How do you know if a curriculum is working?
In the absence of some sort of assessment, too often, the answer was “because the people teaching it say so.” One would think that the conflict of interest there would be obvious; for anyone outside the given department, it usually was. But the existence of motive and opportunity does not, in itself, prove a crime, so curriculum committees fell back on a sort of mutual non-aggression pact by default. You don’t attack my program, I don’t attack yours, and we’ll trust that it will all come out in the wash. As long as nobody else comes sniffing around, that sort of mutual convenience -- usually couched in a huffy rhetoric about “professionalism” -- can protect sinecures for a while.
I bring that up because it’s impossible to understand the assessment movement without understanding what it was responding to.
At its best -- and I’m not arguing for one minute that it’s always at its best -- it serves as a reality check. If a nursing department claims that it’s the best in the country, yet the majority of its graduates fails the NCLEX, well, that raises a credibility issue. If the students who transfer from a particular community college consistently and significantly underperform other transfers and native students at a four-year school, I’d raise some questions about that community college.
Although faculty in many liberal arts programs think that assessment is new, it isn’t. It has been the coin of the realm in fields with certifications for decades. In the world of community colleges, for example, nursing programs are typically leaders in assessment, simply because they’ve done it from the outset. Fields with external accreditations -- allied health, IT, engineering, teacher education, even culinary -- have done outcomes assessment for a long time. It came later to the liberal arts, where many people responded with shock to the brazen newness of what was actually a longstanding practice.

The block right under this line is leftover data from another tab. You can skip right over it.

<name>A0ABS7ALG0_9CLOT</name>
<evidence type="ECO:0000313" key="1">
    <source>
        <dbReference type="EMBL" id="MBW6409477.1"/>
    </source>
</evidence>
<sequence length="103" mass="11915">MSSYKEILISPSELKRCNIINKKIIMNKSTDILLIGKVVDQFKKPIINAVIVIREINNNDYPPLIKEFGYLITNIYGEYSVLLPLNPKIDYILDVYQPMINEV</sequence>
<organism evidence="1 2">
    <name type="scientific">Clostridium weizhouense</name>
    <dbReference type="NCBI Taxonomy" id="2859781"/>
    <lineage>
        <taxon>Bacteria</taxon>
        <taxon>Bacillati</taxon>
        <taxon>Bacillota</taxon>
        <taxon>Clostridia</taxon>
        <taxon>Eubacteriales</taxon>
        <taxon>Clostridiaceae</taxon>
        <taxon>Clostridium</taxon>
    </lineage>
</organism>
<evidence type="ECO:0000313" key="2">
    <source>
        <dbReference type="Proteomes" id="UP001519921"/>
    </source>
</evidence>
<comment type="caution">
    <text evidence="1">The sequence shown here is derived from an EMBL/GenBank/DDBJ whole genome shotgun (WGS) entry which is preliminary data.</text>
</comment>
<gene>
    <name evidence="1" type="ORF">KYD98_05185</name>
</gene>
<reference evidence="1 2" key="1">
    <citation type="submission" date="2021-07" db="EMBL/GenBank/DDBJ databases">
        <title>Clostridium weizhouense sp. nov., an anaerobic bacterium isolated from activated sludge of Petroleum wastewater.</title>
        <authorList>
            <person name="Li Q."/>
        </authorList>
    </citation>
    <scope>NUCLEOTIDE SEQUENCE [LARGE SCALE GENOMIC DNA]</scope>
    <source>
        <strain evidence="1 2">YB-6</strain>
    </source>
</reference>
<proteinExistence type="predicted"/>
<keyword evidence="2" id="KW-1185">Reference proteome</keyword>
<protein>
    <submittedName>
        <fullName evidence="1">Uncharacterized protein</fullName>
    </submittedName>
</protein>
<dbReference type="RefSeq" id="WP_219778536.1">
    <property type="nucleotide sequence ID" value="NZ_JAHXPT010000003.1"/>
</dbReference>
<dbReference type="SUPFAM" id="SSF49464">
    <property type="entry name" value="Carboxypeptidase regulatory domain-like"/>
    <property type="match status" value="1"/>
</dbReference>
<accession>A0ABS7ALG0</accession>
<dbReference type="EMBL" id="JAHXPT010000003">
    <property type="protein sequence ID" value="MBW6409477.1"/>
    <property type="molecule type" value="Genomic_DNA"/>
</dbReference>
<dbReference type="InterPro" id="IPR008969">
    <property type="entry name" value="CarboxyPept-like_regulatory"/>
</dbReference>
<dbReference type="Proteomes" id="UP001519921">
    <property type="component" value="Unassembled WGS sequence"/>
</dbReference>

Tim Burke’s piece on assessment and the curse of incremental improvement is well worth reading, because it acknowledges both the flaws in popular assessment protocols, and the need for some sort of reality check. I’m of similar mind, and would draw a distinction between assessment as it’s often done or used, and assessment as it could be done or used. Context matters -- a bachelor’s-granting college with mostly traditional-age students has a far easier time tracking students than an associate’s-granting college with a majority of part-time students. But while the implementation mechanisms will differ, the basic idea is the same. Students deserve efforts at improvement.
My issue with much of the outcomes assessment that’s actually practiced is that it falls prey to false precision. I’ve seen too many reporting forms with subcategories that have subcategories. When every subunit of a curriculum has to respond to the same global questions that entire curricula do, a certain measurement error has been baked into the cake. Thoughtful assessment requires time and labor, both of which are at premiums when budgets are tight. And when measures rely on students’ willingness to do tasks that don’t “count,” such as taking pre-tests and post-tests, I don’t blame anyone for being skeptical.